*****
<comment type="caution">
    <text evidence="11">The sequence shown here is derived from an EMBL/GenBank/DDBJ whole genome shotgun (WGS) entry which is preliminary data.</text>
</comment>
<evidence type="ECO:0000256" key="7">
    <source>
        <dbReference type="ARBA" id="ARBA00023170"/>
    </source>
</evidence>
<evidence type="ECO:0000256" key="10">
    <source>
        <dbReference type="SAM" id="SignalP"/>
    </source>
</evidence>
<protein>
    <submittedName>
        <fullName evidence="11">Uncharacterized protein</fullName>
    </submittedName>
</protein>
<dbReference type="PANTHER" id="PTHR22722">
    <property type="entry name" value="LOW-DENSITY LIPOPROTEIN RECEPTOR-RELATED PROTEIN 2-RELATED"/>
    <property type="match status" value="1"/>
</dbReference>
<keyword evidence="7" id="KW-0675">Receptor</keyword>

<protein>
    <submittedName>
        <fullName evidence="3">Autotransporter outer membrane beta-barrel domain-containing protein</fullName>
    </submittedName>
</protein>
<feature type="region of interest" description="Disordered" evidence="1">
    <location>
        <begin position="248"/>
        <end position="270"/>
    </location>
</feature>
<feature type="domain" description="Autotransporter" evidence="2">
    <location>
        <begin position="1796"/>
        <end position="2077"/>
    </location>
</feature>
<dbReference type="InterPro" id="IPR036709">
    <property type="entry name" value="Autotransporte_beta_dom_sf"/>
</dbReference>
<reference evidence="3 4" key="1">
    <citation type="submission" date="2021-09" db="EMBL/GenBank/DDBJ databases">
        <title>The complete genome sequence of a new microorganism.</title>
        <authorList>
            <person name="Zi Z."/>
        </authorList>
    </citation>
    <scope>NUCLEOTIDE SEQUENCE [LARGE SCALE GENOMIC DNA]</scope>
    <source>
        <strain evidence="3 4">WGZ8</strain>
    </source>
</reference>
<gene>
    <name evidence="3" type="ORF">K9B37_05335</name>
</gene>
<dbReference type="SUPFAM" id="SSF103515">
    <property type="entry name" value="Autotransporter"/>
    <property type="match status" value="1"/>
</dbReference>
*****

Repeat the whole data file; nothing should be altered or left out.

<comment type="caution">
    <text evidence="11">The sequence shown here is derived from an EMBL/GenBank/DDBJ whole genome shotgun (WGS) entry which is preliminary data.</text>
</comment>
<evidence type="ECO:0000256" key="7">
    <source>
        <dbReference type="ARBA" id="ARBA00023170"/>
    </source>
</evidence>
<evidence type="ECO:0000256" key="10">
    <source>
        <dbReference type="SAM" id="SignalP"/>
    </source>
</evidence>
<protein>
    <submittedName>
        <fullName evidence="11">Uncharacterized protein</fullName>
    </submittedName>
</protein>
<dbReference type="PANTHER" id="PTHR22722">
    <property type="entry name" value="LOW-DENSITY LIPOPROTEIN RECEPTOR-RELATED PROTEIN 2-RELATED"/>
    <property type="match status" value="1"/>
</dbReference>
<keyword evidence="7" id="KW-0675">Receptor</keyword>

<protein>
    <submittedName>
        <fullName evidence="3">Autotransporter outer membrane beta-barrel domain-containing protein</fullName>
    </submittedName>
</protein>
<feature type="region of interest" description="Disordered" evidence="1">
    <location>
        <begin position="248"/>
        <end position="270"/>
    </location>
</feature>
<feature type="domain" description="Autotransporter" evidence="2">
    <location>
        <begin position="1796"/>
        <end position="2077"/>
    </location>
</feature>
<dbReference type="InterPro" id="IPR036709">
    <property type="entry name" value="Autotransporte_beta_dom_sf"/>
</dbReference>
<reference evidence="3 4" key="1">
    <citation type="submission" date="2021-09" db="EMBL/GenBank/DDBJ databases">
        <title>The complete genome sequence of a new microorganism.</title>
        <authorList>
            <person name="Zi Z."/>
        </authorList>
    </citation>
    <scope>NUCLEOTIDE SEQUENCE [LARGE SCALE GENOMIC DNA]</scope>
    <source>
        <strain evidence="3 4">WGZ8</strain>
    </source>
</reference>
<gene>
    <name evidence="3" type="ORF">K9B37_05335</name>
</gene>
<dbReference type="SUPFAM" id="SSF103515">
    <property type="entry name" value="Autotransporter"/>
    <property type="match status" value="1"/>
</dbReference>